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Oliveira, P. E., Cunha, A. G., Reyes, G., Gacitúa, W., and Petit-Breuilh, X. (2016). "Chusquea quila, a natural resource from Chile: Its chemical, physical, and nanomechanical properties," BioRes. 11(4), 10057-10069.

Abstract

Chusquea quila or “quila”, is one of the most abundant lesser-known species from Chile, and for many years it has created problems for farmers in the southern part of this country. In this study, it was examined as a promising resource for high-tech materials. The chemical and physical properties were determined by ASTM standards. The extractives, ash content, lignin, and alpha-cellulose were 4.55%, 2.17%, 13.78%, and 54.65%, respectively. The higher heating value and basic density obtained were 5,106 kcal/kg and 290 kg/m3, respectively. The moisture content was studied during four seasons and found to be the highest in winter (73%). Regarding the nanomechanical profiles, hardness varied from 0.16 GPa in the cortex to 0.21 GPa in the nodule. The average elastic modulus in the nodule and internode was 12.5 GPa, while in the cortex it was 7.45 GPa. Considering the high cellulose content and structural features of the lignocellulosic matrix, it could be possible to extract cellulose fibers for commercial use and crude lignin for testing new applications. Thus, the entire quila structure is a potential biomass resource.


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Chusquea quila, a Natural Resource from Chile: Its Chemical, Physical, and Nanomechanical Properties

Patricia E. Oliveira,a,c,* Ana G. Cunha,b Guillermo Reyes,a William Gacitúa,a and Ximena Petit-Breuilh c,*

Chusquea quila or “quila”, is one of the most abundant lesser-known species from Chile, and for many years it has created problems for farmers in the southern part of this country. In this study, it was examined as a promising resource for high-tech materials. The chemical and physical properties were determined by ASTM standards. The extractives, ash content, lignin, and alpha-cellulose were 4.55%, 2.17%, 13.78%, and 54.65%, respectively. The higher heating value and basic density obtained were 5,106 kcal/kg and 290 kg/m3, respectively. The moisture content was studied during four seasons and found to be the highest in winter (73%). Regarding the nanomechanical profiles, hardness varied from 0.16 GPa in the cortex to 0.21 GPa in the nodule. The average elastic modulus in the nodule and internode was 12.5 GPa, while in the cortex it was 7.45 GPa. Considering the high cellulose content and structural features of the lignocellulosic matrix, it could be possible to extract cellulose fibers for commercial use and crude lignin for testing new applications. Thus, the entire quila structure is a potential biomass resource.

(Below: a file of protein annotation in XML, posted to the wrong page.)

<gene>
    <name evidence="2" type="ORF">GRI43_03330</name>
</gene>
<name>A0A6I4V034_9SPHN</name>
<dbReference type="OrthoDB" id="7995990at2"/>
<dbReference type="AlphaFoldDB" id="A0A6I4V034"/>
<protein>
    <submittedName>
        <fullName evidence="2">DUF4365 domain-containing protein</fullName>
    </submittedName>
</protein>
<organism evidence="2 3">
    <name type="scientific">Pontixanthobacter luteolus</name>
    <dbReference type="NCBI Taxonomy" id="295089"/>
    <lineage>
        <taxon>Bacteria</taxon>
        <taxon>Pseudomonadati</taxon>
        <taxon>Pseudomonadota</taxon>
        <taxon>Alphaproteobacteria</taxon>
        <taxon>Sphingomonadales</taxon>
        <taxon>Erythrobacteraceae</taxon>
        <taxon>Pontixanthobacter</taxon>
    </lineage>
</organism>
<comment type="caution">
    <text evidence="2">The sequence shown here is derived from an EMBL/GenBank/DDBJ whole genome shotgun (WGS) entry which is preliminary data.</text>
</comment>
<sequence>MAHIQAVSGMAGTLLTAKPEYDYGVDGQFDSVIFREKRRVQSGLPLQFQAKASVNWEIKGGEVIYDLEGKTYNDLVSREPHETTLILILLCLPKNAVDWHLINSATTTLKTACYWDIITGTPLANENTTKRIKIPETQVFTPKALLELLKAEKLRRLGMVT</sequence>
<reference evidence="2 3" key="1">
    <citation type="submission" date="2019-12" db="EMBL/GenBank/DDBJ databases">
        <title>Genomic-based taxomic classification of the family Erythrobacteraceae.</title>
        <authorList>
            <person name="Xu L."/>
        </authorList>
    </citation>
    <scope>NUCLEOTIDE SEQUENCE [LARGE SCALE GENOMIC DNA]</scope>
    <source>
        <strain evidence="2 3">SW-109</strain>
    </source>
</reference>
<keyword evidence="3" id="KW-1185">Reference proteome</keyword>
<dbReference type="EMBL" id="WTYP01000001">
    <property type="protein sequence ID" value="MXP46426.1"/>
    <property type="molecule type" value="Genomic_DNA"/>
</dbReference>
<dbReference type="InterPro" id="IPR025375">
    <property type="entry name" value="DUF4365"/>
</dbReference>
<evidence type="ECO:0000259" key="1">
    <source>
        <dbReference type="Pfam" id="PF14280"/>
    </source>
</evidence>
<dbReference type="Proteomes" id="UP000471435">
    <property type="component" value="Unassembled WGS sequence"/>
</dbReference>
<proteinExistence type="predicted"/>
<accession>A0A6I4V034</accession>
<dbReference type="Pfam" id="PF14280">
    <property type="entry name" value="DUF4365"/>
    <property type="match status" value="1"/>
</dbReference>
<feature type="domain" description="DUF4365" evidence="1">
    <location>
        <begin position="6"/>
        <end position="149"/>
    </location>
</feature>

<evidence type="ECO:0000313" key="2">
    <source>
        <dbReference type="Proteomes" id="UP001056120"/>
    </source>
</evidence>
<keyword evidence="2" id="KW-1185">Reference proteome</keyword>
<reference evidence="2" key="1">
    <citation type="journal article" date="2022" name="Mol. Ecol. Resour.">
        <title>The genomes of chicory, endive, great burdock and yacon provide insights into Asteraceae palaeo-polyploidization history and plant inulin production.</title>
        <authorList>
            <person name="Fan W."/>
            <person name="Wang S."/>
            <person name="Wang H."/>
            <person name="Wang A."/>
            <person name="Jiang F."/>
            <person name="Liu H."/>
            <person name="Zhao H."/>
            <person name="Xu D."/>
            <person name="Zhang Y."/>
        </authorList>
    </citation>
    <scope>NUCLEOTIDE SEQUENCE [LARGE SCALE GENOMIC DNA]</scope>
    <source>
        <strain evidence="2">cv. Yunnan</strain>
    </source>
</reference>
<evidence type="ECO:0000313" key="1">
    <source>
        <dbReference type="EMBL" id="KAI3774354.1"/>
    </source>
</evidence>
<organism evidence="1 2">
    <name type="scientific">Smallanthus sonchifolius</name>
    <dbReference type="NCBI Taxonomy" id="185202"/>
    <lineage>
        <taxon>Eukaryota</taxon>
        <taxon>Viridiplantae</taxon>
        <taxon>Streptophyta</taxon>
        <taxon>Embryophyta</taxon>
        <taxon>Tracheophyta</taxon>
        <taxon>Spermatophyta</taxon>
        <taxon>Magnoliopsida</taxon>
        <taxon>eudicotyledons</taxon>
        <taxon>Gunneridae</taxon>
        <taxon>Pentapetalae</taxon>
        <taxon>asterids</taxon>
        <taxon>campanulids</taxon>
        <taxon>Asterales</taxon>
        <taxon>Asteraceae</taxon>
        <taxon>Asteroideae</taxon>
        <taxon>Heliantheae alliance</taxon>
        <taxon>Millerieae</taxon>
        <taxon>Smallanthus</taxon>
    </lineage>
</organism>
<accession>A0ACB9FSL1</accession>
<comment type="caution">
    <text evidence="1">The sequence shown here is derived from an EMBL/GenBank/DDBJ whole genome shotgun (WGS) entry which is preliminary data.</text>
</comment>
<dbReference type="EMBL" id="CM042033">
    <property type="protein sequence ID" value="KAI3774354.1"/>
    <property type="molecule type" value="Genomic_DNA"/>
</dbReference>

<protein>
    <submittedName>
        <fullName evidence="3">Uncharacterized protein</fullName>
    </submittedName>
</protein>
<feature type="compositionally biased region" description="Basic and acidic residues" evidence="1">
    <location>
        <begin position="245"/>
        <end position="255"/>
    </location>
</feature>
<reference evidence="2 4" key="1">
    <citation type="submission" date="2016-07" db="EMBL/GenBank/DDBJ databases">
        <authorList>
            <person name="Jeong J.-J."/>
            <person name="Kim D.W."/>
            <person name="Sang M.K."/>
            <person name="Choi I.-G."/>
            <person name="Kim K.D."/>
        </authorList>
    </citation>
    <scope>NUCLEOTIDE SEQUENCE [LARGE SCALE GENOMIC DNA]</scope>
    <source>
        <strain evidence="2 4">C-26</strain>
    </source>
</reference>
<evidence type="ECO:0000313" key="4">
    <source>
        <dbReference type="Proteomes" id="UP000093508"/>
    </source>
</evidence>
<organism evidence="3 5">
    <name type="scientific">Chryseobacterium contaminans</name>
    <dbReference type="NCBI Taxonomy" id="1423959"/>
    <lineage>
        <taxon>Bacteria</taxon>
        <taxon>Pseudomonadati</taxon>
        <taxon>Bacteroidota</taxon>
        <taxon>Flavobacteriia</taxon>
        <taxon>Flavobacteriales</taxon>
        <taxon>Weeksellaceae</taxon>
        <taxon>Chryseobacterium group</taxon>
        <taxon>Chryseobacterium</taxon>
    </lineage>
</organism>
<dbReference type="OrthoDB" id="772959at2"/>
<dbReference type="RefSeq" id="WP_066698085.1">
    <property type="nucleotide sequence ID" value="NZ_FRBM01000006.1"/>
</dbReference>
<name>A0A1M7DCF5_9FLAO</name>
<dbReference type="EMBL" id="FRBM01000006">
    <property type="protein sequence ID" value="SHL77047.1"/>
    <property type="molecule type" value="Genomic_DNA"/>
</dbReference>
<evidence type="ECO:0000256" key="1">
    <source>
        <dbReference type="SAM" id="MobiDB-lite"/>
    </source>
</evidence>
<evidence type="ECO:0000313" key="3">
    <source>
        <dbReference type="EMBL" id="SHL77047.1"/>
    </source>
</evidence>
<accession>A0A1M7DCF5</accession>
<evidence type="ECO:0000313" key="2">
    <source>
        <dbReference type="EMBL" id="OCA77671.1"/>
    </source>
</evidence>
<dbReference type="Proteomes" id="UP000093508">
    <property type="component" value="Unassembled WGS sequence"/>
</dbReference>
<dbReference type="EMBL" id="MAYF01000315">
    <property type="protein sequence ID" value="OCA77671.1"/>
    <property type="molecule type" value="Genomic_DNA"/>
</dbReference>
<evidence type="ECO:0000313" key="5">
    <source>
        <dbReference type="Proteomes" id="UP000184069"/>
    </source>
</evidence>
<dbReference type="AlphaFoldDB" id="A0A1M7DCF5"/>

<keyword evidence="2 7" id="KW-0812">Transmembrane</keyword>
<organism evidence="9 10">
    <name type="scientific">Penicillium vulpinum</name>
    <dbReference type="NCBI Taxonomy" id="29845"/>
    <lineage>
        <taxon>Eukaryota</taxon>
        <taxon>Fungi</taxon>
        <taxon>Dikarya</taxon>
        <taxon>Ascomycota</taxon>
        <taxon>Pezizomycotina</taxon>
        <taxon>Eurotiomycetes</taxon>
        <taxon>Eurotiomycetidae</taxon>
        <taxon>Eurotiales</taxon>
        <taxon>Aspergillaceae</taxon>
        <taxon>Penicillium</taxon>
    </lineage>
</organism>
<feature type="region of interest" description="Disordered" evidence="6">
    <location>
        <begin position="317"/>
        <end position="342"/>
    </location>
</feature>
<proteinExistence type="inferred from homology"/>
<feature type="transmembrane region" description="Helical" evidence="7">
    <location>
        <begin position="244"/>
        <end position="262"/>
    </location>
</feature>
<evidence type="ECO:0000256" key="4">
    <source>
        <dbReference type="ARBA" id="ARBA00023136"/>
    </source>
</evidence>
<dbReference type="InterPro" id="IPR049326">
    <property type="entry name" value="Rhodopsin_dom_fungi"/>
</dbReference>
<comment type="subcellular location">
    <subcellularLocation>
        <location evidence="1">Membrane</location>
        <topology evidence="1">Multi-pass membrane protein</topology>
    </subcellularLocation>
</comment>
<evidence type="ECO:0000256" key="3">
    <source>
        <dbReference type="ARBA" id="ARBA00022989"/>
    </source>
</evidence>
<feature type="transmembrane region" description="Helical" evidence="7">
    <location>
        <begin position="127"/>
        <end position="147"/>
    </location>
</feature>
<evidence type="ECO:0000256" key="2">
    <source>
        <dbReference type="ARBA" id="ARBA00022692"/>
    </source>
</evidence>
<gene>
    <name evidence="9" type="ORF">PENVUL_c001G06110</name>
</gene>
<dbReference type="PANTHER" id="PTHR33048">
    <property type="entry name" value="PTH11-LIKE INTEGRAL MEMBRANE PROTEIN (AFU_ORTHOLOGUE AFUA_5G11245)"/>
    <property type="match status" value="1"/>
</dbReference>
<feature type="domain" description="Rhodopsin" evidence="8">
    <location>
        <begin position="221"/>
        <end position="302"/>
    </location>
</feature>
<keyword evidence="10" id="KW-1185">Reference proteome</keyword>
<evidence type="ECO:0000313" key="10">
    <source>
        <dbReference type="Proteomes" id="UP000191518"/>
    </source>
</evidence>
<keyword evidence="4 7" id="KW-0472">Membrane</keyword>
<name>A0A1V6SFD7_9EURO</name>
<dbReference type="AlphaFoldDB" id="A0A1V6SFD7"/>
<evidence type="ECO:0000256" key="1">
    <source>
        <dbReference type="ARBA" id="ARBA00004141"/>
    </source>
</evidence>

Keywords: Chusquea quila; Chilean bamboo; Invasion problem; Characterization; Nanoindentation

Contact information: a: Postgrado del Departamento de Ingeniería en Maderas, Centro de Biomateriales y Nanotecnología, Universidad del Bío-Bío, Concepción, Chile; b: Department of Forest Products Technology – Aalto University; c: Escuela de Procesos Industriales, Núcleo de Investigación en Bioproductos y Materiales Avanzados, Universidad Católica de Temuco, Temuco, Chile;

* Corresponding authors: xpetit@uct.clemannuelly@gmail.com

INTRODUCTION

Bamboo is a perennial woody grass that grows abundantly in Asia, with an annual output of 6 to 7 million tons. It grows quickly (up to several centimeters per day), and its fibers have excellent mechanical properties (Chung and Yu 2002). Due to the several advantages associated with bamboo, such as rapid growth, short renewal, and easy spreading, it has gained increasing attention in applications related to the development of energy from biomass, including methane (Kobayashi et al. 2004) and ethanol (Shimokawa et al. 2009) production. Moreover, bamboo is also an excellent candidate for the development of sustainable natural fiber composites (Chen et al. 2011). D’Oliveira et al. (2013) studied the largest formation of neotropical bamboo forests in a lightly logged bamboo-dominated forest in Brazilian western Amazon, with the objective to evaluate the sustainability of the applied forest management regime in terms of tree density, above-ground dried biomass, tree bole volume stocks recovery rates, and species groups.

Chusquea is a genre of bamboo that includes about 150 species. In Chile, it is represented by approximately 11 species, of which two have high economic potential: colihue (Chusquea culeou) and quila (Chusquea quila). Normally, these native species, especially quila, are treated like common weeds or underbrush. The main habitats of quila are the forests in the provinces of Araucanía, Valdivia, Llanquihue, and Chiloe at an altitude of up to 800 to 900 meters above the sea level (Fig. 1).

Related species such as Chusquea ramosissima can also be found in the rainforests of Argentina, especially in the provinces of Neuquen and Rio Negro. This is a native monocarpic bamboo species growing in the subtropical forests of northeastern Argentina, which can dominate gaps and open forests in the region (Montti et al. 2011).

Fig. 1. Digital photograph of Chusquea quila, taken at Catholic University of Temuco, Araucanía, Chile

Quila is characterized by its high abundance and capacity to easily spread. Quila can grow attached to trees and reach over 20 meters high. In Chile, the Chusquea species is estimated to cover around 4 million hectares, of which approximately 900,000 hectares are of economic potential (INBAR 2005) (Table 1).

Table 1. Chusquea Species in Chile; Regions from V to XII (INBAR 2005)